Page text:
frame of self



Hanging scrolls” look a little different from what we are usually accustomed to seeing.
Since it was introduced to Japan from China 1,500 years ago, the kakejiku has remained in the same form. Is the beautiful structure designed to be viewed from below in the tokonoma (alcove) still in place today? The rules of the hanging scroll were superimposed on the environment of modern society, including gender and social attributes.

I feel that there are many invisible oppressions that exist in society that tell us how we should be. Each person has different strengths, weaknesses, abilities, and weaknesses, but in a society that seeks harmony, people conform like robots without a will. In a society that has difficulty accepting the different, people seem to unconsciously choose what is preferred by those around them over their own true feelings.
On the other hand, the structure of a hanging scroll has a rule (i.e., the ratio of the width and length of the cloth) that has not changed since ancient times. The standard ratio, which should be called the “golden ratio,” is compared to a perfect human being with no inferiority complex, and a hanging scroll that has some odd ratio is considered to be a “personality with individuality. Some are too long, some are upside down, some are slanted, and so on.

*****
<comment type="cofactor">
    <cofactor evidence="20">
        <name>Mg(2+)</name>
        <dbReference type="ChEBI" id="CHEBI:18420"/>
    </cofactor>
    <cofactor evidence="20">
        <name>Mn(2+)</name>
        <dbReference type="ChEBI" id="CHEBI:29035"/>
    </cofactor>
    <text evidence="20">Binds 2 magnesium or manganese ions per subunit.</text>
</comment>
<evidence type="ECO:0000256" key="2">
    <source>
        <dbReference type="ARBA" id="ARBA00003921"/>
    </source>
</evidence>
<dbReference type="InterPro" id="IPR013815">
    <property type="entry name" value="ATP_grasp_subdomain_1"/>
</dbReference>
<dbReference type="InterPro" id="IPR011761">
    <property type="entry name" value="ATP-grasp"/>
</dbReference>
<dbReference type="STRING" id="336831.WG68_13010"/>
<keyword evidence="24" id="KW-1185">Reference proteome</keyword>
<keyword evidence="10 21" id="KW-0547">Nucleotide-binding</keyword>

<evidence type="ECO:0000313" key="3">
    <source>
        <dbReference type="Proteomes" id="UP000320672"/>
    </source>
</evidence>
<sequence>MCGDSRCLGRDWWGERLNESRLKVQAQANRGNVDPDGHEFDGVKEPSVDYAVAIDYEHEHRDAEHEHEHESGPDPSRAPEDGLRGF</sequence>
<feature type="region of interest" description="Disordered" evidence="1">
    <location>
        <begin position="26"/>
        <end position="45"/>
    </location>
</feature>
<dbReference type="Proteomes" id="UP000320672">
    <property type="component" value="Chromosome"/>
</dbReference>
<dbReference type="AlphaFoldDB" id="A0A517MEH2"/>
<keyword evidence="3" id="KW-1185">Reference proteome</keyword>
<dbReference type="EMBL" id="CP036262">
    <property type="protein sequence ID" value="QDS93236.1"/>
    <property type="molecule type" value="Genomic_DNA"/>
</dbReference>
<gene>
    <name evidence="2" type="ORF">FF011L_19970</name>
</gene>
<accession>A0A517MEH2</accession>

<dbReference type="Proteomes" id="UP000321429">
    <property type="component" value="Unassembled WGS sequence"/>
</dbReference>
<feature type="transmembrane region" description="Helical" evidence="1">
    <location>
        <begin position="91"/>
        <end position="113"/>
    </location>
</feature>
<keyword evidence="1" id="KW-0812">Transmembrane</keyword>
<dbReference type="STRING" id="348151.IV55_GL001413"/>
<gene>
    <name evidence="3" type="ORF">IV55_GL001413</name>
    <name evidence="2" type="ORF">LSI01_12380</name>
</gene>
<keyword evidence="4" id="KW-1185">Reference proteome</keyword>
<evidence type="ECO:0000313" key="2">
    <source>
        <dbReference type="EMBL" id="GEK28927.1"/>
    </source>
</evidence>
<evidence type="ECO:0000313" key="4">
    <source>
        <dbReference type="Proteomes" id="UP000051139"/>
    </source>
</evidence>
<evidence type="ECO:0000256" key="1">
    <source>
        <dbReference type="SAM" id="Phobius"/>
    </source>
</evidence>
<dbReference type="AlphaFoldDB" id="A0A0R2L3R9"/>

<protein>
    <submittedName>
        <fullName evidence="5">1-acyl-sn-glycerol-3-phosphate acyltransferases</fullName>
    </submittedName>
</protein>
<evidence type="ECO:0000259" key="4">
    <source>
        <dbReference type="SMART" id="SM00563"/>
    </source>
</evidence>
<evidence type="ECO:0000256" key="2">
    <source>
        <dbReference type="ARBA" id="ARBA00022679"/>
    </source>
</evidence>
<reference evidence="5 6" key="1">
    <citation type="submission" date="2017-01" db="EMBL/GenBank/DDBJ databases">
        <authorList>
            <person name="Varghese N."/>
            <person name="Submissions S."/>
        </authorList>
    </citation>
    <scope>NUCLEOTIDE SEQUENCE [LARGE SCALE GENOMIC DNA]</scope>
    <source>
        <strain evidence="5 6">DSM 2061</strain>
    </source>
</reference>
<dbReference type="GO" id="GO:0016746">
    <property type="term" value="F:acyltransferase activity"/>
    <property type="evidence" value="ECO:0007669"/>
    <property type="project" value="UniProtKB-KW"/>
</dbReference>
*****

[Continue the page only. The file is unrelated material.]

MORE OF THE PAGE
I drew the blueprint for this work, and my husband, a traditional craftsman, tailored it accordingly. The work of a table clothier includes the restoration and renewal of works of art such as hanging scrolls, frames, folding screens, and scrolls, as well as the replacement of sliding doors and shoji screens, a behind-the-scenes job that has existed since the Heian period (794-1185). The shape of the scroll, which differs from that of a regular hanging scroll, was created through a trial-and-error process.
The reason why this paper is blank is because what we want to convey in the message is expressed in the form.